TRIP training is a 2 to 3-day program, 8-hours a day, 20 personnel trained at a time. The Marine Corps should consider exploring shifting the burden of mental health and resiliency down to the unit level, and to provide the training and support necessary for units to triage and handle mental health issues to improve readiness. One option would be to train Corpsmen in how to implement TRIP when they either identify a Marine or Sailor with PTS/PTSD, or for those who experience trauma on the battlefield. Additionally, the Navy could provide TRIP training to its Licensed Clinical Social Workers (LCSW) or other mental health professionals to increase the availability.

I am a recipient of TRIP. Before receiving TRIP I attempted multiple therapies both on active duty and through the Veterans Administration (VA). I have gone through dozens of assessments, pain management psychological assessments, therapies such as talk therapy, Eye Movement Desensitization Reprocessing (EMDR), Cognitive Behavioral Therapy for Depression (CBT-D), and multiple others. I went through TRIP in September of 2021 and it changed my life! I suffered from PTSD, anxiety,

depression, etc. Many of those things I suffered from were just how PTSD manifested in my life. I am not afraid to admit that PTSD has caused me many problems and clouded my ability to focus, make decisions, judgments, control my emotions, my relationships, work, and much more. I felt the impacts of having traumatic memories removed from emotions through TRIP almost immediately. I immediately was able to sleep better, think more clearly, control my emotions, and just be a more productive and emotionally regulated person.

As one who led the initial writing of the Combat Hunter (CH) doctrine, building of the original CH Leaders Course, and validated the science of the behavioral profiling portion of CH with the Federal Bureau of Investigation, Behavioral Science Unit (FBI, BSU), I learned a lot about Emotional Intelligence (EI). I observed how the learning on the brain, how it works, how it can be fooled, and how CH helped increase the EI of Marines who really took the training to heart.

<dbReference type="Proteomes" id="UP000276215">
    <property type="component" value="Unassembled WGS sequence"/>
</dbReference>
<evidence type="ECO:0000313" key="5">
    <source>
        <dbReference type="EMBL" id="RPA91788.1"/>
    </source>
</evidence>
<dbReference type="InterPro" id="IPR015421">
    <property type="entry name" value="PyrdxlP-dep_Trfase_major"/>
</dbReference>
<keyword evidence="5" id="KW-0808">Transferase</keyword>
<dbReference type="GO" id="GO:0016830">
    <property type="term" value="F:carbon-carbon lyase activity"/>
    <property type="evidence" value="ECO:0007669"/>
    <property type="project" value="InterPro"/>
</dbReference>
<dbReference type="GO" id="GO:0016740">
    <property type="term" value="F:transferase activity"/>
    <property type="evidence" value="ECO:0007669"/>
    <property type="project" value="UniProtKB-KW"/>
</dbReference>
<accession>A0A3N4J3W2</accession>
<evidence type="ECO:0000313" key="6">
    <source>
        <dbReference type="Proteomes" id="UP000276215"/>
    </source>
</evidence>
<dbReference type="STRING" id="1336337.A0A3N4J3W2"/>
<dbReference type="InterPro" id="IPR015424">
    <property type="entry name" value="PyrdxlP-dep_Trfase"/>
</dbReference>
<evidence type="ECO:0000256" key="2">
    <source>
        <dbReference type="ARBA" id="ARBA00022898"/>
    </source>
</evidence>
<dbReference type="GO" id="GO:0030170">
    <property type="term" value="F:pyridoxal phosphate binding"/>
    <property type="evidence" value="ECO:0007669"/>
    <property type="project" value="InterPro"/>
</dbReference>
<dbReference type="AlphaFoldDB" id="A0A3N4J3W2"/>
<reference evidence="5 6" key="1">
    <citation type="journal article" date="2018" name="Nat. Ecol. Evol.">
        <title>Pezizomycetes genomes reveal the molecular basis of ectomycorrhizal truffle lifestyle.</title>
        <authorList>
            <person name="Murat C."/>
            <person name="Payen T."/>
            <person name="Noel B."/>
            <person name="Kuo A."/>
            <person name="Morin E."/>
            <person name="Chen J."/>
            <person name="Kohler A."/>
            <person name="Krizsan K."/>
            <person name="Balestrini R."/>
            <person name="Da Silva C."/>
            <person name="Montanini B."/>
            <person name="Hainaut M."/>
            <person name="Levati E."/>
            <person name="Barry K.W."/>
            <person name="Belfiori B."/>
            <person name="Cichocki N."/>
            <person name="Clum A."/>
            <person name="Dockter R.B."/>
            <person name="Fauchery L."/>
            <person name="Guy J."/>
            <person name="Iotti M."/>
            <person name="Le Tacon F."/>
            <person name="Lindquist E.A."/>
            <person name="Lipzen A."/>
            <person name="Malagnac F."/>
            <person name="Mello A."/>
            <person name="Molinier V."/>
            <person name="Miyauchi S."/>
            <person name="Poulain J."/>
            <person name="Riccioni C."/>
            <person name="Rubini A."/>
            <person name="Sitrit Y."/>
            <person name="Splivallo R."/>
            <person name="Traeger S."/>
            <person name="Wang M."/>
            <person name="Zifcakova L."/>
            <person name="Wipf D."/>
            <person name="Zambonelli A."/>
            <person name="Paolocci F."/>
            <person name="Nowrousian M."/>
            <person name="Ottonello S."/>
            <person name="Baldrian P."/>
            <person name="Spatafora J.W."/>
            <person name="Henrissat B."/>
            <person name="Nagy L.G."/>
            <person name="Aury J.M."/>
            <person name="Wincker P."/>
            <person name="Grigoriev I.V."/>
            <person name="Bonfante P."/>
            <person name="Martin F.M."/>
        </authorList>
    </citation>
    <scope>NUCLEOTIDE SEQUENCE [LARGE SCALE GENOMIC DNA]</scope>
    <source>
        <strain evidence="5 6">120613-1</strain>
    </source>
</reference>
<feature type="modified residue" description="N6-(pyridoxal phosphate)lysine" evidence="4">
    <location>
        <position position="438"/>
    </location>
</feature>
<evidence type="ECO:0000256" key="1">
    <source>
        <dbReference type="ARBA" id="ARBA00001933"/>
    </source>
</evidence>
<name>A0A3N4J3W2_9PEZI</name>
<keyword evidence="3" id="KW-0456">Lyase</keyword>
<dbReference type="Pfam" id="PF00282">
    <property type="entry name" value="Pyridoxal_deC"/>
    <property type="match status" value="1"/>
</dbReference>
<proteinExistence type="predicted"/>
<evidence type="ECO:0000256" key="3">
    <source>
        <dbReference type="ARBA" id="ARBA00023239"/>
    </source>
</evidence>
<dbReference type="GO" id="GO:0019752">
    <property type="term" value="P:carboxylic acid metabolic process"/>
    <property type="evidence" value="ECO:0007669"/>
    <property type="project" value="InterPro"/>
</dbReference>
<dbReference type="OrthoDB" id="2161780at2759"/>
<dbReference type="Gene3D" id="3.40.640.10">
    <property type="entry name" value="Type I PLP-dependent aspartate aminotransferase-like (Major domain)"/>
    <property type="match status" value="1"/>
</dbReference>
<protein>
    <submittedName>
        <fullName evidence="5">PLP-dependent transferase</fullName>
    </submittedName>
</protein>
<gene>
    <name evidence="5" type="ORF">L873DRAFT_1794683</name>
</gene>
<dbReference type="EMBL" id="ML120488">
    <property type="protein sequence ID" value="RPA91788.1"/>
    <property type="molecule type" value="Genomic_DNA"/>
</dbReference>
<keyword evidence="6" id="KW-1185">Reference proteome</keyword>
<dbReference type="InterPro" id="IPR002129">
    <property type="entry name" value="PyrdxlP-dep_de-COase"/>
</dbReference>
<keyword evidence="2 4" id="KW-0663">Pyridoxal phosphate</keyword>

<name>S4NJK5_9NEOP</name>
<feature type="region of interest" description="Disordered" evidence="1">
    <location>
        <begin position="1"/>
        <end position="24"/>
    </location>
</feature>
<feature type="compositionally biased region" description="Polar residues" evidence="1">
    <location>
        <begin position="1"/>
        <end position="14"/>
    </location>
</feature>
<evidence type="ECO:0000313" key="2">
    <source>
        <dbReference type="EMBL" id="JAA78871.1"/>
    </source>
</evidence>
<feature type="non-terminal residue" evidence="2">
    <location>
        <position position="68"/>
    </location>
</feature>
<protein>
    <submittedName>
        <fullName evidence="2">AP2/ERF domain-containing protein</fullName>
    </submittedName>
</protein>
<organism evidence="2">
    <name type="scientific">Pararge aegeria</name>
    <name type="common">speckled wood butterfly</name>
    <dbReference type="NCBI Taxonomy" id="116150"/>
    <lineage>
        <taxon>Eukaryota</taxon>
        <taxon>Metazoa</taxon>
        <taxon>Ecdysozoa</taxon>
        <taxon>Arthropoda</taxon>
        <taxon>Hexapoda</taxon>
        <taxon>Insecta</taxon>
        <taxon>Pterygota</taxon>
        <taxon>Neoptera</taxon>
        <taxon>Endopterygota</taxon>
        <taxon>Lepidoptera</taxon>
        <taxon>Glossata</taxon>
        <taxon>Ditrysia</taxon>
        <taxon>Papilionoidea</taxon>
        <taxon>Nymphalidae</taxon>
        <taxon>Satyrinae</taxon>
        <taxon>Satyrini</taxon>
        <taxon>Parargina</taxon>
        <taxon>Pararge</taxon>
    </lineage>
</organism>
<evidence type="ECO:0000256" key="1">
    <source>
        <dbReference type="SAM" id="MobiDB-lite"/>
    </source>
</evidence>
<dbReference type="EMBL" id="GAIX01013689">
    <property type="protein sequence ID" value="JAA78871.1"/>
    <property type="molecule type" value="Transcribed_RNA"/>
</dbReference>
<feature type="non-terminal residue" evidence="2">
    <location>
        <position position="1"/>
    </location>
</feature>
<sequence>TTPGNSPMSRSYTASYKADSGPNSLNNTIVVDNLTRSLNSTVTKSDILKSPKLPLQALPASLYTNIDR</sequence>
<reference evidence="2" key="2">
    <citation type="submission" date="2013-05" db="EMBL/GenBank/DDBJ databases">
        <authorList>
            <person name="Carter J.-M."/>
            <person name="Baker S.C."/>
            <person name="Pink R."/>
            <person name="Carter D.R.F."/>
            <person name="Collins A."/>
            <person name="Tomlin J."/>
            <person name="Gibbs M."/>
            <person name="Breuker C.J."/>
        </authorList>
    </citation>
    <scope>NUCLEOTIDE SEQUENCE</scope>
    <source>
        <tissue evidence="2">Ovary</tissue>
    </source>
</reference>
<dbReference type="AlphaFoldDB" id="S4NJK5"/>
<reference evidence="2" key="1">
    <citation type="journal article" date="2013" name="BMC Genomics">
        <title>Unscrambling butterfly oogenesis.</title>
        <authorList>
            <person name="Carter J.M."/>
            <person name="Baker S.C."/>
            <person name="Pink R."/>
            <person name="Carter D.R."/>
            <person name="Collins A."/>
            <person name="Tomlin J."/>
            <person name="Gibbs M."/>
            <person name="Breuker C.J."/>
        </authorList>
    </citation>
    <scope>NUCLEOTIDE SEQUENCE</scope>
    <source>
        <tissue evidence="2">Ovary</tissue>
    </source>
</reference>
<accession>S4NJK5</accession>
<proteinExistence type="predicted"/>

My experiences with TRIP in the nonprofit world, particularly training first responder agencies, has helped me link EI and creating one who is more self-aware pre-traumatic incident, to better performance in the moment. The training does this by exposing police agencies to CH principles and course ware on the brain and body, and how it reacts to stress, how to train to perform under stress while controlling emotions and the ability to make clear decisions, and how to create automaticity correctly. It has also helped me to see that even the most prepared military member or first responder will still experience trauma that can cause PTS, and if not addressed, PTSD.

Resiliency begins left of bang, as does improving the EI of a Marine and we must adjust our current approach to training and education to account for this, as training the mind (e.g. EI), is part of creating resiliency, whereas TRIP would help deal with experienced traumas and keep the workforce on the job. Resiliency is sustained by the continued evaluation of the overall mental health of individuals and units by measuring their individual performance. Providing easily implementable, cost-effective resiliency options such as TRIP, and making them widely and immediately available both in garrison and on the battlefield will improve workforce output. It will keep Marines in the fight, in any clime or place.


Major Michael G. Murray II is a retired infantry officer, 100% disabled veteran, and is currently the

Deputy of the Security Cooperation Training Detachment at Fort Story, Virginia Beach, Virginia. He is

also the Founder and President of Liberty Organization for Veterans and Emergency Responders


7 views0 comments

Recent Posts

See All
bottom of page